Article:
The aim of this study was to perform a 3-year follow-up of primary somatoform vertigo and dizziness (SVD) regarding health care use and treatment. Ninety-two patients with dizziness underwent detailed vestibular neurophysiological testing and a Structured Clinical Interview for Diagnostic and Statistical Manual of Mental Disorders, Fourth Edition. Psychometric assessments comprised the Vertigo Symptom Scale, the Vertigo Handicap Questionnaire, the SCL-90-R, and the Short-Form–36 Health Survey. At the 3-year follow-up, 65 patients with primary SVD (anxiety, n = 29; depression, n = 14; somatoform disorders, n = 22) were reassessed (70.7% response). The patients improved in symptom severity (p < 0.05), handicap (p < 0.01), and physical quality of life (QoL; p < 0.05) but showed no change in emotional distress. A total of 63.1% (of n = 65) had ongoing SVD. A total of 69.2% (of n = 65) received different forms of treatments. A total of 46.1% (of n = 65) searched redundant medical diagnostic procedures. The patients with decreased coping capacity over time obtained the best prognosis. Primary SVD is an ineffectively treated disorder. Recommendations for specific complaint-oriented psychotherapy programs were given.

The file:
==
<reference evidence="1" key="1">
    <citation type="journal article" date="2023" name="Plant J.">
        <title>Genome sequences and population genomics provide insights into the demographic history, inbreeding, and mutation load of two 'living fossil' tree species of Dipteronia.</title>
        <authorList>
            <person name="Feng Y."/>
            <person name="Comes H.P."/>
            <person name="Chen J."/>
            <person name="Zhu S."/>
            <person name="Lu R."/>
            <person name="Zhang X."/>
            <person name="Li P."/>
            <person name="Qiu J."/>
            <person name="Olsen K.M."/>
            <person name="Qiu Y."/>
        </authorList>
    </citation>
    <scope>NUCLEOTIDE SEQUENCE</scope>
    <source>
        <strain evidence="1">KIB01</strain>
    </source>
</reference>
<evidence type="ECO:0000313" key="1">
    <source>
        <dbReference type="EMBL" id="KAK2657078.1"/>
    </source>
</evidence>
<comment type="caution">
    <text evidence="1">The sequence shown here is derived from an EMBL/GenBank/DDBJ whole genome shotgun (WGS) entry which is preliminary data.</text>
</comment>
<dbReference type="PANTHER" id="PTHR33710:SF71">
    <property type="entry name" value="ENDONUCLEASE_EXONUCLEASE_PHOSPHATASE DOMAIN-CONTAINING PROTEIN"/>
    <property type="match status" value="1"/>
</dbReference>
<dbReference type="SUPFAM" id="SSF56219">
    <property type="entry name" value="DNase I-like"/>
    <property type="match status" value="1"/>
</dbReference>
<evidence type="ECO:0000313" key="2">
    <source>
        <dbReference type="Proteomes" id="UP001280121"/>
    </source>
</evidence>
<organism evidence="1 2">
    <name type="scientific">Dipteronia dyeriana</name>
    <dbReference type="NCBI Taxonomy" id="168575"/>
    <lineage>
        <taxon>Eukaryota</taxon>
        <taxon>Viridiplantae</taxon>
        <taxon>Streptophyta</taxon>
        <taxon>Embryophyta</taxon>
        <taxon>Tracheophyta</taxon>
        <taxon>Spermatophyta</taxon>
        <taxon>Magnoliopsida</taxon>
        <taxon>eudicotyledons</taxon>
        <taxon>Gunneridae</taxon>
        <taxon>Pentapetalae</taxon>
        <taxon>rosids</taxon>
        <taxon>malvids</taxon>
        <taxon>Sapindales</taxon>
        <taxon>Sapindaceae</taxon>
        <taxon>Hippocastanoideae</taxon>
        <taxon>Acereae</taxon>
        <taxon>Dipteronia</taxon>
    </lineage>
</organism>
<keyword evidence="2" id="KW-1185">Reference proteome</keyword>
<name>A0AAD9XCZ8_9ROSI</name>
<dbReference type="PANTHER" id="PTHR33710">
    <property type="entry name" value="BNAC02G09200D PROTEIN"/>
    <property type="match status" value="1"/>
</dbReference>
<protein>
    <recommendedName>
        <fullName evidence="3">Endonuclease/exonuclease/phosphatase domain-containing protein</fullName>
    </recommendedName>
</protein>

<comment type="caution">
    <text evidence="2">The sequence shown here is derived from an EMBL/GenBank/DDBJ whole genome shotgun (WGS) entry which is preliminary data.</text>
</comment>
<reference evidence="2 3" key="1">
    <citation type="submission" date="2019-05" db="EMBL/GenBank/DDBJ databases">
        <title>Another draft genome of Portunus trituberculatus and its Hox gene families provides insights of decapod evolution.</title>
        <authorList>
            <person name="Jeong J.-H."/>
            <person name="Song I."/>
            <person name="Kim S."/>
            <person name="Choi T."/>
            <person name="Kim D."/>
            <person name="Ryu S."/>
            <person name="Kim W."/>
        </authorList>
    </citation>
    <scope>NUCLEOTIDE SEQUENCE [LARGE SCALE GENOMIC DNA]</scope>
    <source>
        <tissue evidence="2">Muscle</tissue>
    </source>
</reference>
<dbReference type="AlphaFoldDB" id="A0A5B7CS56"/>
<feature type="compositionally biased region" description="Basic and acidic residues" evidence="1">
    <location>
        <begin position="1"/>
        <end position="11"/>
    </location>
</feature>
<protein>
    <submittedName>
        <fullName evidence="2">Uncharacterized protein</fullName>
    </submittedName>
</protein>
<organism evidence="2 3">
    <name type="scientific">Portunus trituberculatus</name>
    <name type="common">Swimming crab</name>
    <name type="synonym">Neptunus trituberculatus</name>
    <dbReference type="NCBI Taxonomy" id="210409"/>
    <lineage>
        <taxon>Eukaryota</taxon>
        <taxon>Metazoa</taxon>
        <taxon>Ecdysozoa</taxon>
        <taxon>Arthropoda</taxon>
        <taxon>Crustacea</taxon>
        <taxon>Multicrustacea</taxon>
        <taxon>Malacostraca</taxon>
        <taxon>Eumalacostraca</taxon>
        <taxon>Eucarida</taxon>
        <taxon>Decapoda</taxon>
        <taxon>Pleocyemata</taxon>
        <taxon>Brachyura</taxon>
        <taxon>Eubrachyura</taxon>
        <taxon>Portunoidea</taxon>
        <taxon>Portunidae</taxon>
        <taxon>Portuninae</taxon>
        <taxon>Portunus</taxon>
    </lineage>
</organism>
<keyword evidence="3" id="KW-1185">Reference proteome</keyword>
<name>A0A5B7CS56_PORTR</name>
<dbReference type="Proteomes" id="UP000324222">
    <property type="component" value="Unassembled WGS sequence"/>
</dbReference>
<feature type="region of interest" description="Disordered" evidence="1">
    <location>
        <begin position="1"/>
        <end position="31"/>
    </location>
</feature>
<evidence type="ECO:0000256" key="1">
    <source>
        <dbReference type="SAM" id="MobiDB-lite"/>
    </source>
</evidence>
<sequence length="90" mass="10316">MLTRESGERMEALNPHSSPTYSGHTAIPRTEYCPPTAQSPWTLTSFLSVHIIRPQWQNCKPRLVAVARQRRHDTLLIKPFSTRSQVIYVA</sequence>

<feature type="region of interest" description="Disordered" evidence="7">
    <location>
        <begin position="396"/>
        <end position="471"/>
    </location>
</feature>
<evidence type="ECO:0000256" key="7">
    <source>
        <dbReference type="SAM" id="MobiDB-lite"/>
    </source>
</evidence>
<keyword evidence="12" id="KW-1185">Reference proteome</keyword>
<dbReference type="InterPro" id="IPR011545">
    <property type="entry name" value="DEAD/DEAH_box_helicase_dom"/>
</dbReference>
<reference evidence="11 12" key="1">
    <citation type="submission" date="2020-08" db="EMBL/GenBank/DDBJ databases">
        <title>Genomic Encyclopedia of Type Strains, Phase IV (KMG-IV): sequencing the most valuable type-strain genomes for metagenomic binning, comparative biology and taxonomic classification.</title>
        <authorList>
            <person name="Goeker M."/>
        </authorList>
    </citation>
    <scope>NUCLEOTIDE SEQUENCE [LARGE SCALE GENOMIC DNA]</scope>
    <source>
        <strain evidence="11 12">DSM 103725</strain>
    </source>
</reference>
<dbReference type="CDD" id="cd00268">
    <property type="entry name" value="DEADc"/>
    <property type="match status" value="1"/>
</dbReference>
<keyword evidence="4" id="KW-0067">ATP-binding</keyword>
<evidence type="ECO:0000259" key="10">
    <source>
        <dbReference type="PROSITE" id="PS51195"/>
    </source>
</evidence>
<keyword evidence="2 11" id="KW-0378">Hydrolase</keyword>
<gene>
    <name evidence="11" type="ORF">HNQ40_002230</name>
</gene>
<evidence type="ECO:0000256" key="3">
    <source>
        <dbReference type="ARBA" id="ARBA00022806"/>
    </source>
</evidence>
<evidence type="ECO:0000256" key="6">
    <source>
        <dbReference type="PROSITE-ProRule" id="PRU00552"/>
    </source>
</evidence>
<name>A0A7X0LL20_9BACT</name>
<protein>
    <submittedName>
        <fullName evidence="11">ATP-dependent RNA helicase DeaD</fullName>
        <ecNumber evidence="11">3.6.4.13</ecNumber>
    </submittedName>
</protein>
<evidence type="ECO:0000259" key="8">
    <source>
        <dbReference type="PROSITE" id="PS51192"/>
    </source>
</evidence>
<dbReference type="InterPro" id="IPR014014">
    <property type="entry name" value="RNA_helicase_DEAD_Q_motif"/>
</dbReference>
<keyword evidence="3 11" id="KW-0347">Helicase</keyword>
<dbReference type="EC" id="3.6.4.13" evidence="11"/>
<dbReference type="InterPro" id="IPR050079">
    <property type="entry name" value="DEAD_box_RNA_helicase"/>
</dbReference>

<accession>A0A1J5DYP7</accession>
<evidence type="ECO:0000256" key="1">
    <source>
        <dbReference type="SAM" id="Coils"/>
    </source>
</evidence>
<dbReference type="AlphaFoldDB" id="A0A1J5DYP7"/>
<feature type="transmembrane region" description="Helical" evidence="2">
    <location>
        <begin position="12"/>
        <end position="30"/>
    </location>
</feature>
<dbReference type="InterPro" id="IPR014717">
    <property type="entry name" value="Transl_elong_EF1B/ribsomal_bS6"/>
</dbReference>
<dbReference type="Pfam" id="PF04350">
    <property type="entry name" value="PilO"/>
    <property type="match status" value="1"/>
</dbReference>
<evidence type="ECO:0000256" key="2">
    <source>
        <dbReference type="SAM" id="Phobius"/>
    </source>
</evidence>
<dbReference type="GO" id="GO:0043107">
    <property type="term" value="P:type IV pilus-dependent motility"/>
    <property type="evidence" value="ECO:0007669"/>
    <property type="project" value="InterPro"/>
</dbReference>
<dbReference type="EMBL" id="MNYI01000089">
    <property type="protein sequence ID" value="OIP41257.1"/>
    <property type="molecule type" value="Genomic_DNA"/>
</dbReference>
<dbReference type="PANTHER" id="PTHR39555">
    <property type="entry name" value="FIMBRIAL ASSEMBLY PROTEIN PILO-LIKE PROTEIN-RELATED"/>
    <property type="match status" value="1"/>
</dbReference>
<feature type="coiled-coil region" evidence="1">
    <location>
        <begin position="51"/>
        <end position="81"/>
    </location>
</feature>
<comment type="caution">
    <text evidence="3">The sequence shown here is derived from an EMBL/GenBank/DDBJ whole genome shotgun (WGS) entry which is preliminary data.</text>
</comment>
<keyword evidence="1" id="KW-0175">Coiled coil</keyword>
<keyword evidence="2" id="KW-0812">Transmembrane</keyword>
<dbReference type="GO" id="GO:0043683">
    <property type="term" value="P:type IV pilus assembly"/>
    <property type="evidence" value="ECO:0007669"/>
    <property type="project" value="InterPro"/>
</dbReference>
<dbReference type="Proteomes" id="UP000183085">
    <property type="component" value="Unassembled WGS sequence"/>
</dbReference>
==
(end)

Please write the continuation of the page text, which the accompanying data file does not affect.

*Clinic of Psychosomatic Medicine and Psychotherapy, University Medical Center of the Johannes Gutenberg-University Mainz, Mainz, Germany; †Department of Neurology, University Medical Center of the Johannes Gutenberg-University Mainz, Mainz, Germany; ‡Department of Neurology, Ludwig-Maximilians-University, Munich, Germany; and §Department of Psychosomatic Medicine, Bürgerhospital, Stuttgart, Germany.
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